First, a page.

Leading science broadcaster to give insight into first moon landing
A leading science writer and broadcaster will visit Aberdeen next month to provide a unique insight into the mission to place the first man on the Moon.
Dr Chris Riley – who has directed and produced over 80 programmes for the BBC, including Tomorrow's World - will give a talk detailing the background to the Apollo 11 mission which saw US astronaut Neil Armstrong take the famous first steps onto the Moon's surface.
The free event, which takes place at the University of Aberdeen on 28 July at 6pm, has been created to coincide with the 40th anniversary of the historic mission.
Dr Riley will provide an insight into his work documenting and analysing the momentous flight of Apollo 11 and the other eight manned flights to the Moon undertaken by NASA.
Dr Riley's 2007 film documentary, In the Shadow of the Moon, which chronicles the stories of many of the astronauts who flew to the Moon between 1968 and 1972, and his spin off series for the Discovery Science Channel Moon Machines - which tells the stories of the 400,000 engineers who made the dream of Apollo a reality - will form the basis of his talk.
In the Shadow of the Moon won the World Cinema Audience Award at the 2007 Sundance Film Festival, and Moon Machines won a Grand Remi this year at the Houston International Film Festival.
Dr Riley said: "The science and technology which went into making the Apollo 11 mission the first successful manned Moon landing, was immense. Over 400,000 men and women across America worked on the project over many years to ensure complete success of the over seven million parts which went into a fully stacked Saturn V.
"Drawing from my documentary In the Shadow of the Moon, and my new book The Apollo 11 Owner's Workshop Manual my talk will focus on the individual stories of these engineers whose vision made the mission possible and changed the face of history forever."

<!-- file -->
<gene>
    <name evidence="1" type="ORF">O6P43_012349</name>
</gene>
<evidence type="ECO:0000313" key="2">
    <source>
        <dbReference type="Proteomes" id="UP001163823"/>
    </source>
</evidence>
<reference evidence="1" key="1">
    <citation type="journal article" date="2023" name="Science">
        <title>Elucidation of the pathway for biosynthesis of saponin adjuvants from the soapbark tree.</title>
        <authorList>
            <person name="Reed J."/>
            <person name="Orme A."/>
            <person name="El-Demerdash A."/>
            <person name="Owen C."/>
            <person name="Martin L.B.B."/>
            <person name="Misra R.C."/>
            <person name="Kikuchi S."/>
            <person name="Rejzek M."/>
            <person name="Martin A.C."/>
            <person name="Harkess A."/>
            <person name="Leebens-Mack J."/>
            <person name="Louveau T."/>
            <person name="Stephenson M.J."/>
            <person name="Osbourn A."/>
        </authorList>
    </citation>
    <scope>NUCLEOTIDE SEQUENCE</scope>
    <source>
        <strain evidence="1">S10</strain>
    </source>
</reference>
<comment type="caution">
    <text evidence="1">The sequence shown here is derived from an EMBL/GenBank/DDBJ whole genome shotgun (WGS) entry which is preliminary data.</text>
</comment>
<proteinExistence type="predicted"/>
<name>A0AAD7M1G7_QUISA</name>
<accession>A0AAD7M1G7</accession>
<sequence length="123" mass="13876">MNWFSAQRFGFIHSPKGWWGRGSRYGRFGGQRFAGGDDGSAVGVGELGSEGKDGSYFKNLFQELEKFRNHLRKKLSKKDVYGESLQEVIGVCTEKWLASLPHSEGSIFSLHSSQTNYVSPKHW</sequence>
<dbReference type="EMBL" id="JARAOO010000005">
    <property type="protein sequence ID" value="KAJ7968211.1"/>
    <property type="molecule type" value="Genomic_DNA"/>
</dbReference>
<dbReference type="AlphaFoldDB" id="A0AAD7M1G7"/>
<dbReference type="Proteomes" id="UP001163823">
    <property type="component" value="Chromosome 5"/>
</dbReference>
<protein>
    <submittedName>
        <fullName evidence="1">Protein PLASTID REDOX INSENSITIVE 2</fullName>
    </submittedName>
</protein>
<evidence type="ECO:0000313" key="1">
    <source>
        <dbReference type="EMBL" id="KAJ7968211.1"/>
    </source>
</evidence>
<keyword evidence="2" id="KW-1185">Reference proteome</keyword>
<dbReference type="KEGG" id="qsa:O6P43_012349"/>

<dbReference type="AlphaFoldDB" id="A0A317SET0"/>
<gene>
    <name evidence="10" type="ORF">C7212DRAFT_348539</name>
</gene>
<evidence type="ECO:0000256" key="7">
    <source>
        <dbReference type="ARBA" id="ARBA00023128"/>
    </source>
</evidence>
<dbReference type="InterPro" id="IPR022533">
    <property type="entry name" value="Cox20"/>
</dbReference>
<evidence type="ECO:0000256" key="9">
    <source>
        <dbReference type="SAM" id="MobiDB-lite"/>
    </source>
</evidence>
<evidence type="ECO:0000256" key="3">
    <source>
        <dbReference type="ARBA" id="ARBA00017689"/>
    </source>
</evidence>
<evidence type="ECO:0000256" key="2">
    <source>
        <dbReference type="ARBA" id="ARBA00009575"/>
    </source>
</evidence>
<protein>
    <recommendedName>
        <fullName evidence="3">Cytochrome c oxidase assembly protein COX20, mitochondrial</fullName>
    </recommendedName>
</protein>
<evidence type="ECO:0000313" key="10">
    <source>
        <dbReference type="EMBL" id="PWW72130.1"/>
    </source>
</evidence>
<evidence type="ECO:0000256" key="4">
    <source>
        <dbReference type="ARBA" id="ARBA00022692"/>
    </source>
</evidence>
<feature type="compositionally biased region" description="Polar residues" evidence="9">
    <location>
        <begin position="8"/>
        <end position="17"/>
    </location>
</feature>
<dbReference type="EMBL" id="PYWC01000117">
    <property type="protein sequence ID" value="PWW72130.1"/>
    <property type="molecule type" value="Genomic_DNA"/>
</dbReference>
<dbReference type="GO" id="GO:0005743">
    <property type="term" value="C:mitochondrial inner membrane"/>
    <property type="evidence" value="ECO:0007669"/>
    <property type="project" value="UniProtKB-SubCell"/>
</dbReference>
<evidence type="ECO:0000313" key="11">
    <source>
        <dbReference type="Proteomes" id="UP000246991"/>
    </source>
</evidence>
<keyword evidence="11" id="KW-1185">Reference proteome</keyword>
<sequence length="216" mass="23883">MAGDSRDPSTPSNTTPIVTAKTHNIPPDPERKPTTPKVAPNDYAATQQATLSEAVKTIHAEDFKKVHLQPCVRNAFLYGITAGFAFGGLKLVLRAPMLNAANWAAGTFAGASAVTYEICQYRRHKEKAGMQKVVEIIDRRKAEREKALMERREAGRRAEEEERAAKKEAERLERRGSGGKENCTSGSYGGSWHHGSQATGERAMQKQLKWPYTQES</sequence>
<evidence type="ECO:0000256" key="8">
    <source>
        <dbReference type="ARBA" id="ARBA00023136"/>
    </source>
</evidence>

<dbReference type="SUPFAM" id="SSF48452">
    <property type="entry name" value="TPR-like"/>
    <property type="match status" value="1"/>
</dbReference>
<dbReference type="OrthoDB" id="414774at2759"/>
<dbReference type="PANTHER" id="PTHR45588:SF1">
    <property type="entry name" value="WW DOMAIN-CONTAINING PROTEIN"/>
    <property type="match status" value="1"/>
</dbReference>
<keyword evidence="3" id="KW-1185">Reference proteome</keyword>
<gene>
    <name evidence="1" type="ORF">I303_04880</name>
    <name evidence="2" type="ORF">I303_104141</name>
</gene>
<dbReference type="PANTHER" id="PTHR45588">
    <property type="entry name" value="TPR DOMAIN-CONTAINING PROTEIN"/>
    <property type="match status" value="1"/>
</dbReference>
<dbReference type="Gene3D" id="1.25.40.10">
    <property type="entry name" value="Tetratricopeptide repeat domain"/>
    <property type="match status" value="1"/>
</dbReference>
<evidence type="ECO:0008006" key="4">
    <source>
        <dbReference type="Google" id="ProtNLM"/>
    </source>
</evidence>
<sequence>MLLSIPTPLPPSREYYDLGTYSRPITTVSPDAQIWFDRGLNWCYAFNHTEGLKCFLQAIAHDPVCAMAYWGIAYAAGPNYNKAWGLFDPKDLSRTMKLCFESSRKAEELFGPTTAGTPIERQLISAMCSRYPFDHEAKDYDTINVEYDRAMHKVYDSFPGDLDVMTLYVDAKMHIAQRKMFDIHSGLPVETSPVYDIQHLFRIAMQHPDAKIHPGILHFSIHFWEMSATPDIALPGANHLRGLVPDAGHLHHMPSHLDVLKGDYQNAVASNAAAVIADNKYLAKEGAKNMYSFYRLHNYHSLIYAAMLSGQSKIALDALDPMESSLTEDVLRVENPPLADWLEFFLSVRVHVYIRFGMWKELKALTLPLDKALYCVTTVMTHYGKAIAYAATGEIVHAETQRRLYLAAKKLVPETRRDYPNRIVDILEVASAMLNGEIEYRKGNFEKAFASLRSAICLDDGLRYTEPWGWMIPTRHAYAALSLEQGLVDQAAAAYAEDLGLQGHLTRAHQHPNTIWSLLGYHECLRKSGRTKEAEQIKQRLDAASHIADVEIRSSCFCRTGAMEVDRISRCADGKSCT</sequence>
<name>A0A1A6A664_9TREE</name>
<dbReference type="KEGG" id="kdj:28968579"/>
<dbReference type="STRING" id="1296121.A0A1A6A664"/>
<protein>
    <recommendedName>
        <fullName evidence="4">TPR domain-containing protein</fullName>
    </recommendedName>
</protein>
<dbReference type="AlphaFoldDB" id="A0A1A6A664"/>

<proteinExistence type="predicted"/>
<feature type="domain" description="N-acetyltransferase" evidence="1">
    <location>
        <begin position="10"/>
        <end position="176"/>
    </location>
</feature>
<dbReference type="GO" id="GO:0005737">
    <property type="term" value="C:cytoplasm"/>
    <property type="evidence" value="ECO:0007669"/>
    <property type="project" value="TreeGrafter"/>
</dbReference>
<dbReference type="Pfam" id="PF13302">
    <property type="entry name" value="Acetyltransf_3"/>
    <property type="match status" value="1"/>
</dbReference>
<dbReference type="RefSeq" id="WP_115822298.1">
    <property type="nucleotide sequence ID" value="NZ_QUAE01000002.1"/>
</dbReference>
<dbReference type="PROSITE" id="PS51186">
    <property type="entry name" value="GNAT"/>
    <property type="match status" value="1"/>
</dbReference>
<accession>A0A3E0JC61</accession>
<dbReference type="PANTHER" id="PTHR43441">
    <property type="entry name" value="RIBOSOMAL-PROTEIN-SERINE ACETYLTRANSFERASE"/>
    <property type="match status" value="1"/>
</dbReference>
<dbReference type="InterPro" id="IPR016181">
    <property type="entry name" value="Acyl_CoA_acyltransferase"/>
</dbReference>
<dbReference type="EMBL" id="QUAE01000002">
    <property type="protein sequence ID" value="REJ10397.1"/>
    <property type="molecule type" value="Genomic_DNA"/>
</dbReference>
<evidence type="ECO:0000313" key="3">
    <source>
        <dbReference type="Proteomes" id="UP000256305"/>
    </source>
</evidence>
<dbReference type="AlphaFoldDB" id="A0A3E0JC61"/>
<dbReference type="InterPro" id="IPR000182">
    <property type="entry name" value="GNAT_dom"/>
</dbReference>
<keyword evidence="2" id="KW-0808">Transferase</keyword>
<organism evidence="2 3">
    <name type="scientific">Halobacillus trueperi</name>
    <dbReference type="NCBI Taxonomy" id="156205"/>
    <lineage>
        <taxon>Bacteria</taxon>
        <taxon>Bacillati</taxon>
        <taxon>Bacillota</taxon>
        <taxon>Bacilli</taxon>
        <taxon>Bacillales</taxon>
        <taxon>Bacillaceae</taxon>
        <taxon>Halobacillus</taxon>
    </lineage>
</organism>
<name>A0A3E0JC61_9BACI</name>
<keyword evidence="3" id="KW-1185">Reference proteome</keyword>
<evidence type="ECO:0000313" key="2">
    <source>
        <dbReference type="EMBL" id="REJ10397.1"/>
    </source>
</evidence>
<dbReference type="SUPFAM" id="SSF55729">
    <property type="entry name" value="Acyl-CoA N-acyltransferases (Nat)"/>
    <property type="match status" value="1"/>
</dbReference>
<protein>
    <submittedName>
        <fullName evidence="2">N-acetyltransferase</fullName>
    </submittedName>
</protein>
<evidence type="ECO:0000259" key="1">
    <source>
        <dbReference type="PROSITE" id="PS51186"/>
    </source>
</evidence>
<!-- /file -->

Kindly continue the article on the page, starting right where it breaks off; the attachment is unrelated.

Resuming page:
Dr Riley's talk is one of two events being hosted by the University to commemorate the Apollo 11 anniversary.
Dr Ken Skeldon, from the University of Aberdeen Public Engagement with Science Unit will give a talk looking at the many myths surrounding the Apollo missions on Wednesday 8 July at 7pm, as part of the University's Café Scientifique series.
Taking place at Waterstone's Union Bridge branch in Aberdeen, Dr Skeldon's talk will debunk the various conspiracy theories surrounding the moon landings which aim to suggest the missions had been faked.
Chris Riley's talk, Engineering Apollo – Stories of the 400,000, will take place on Tuesday 28 July at 6pm in the King's College Conference Centre, on the University's Old Aberdeen campus.
Entry to the talk is free but advance registration is advised. To register or for further information visit http://www.abdn.ac.uk/science/apollo/ or contact 01224 273874.
Café Scientifique will be hosted once a month until October in the Costa Coffee café of Waterstone's Union Bridge branch.
The full Café Scientifique 2009 Spring/Summer programme can be found at www.cafescienceaberdeen.co.uk and is sponsored by the University of Aberdeen and a Science and Society grant from the Scottish Government.
There is no need to book for the Café Scientifique events which are free to attend and open to all.
Notes to Editors:
Issued by the Communications Team, Office of External Affairs, University of Aberdeen, King's College, Aberdeen. Tel: (01224) 272014.
Issued on: Monday 29th of June 2009
Contact: Kelly Cromar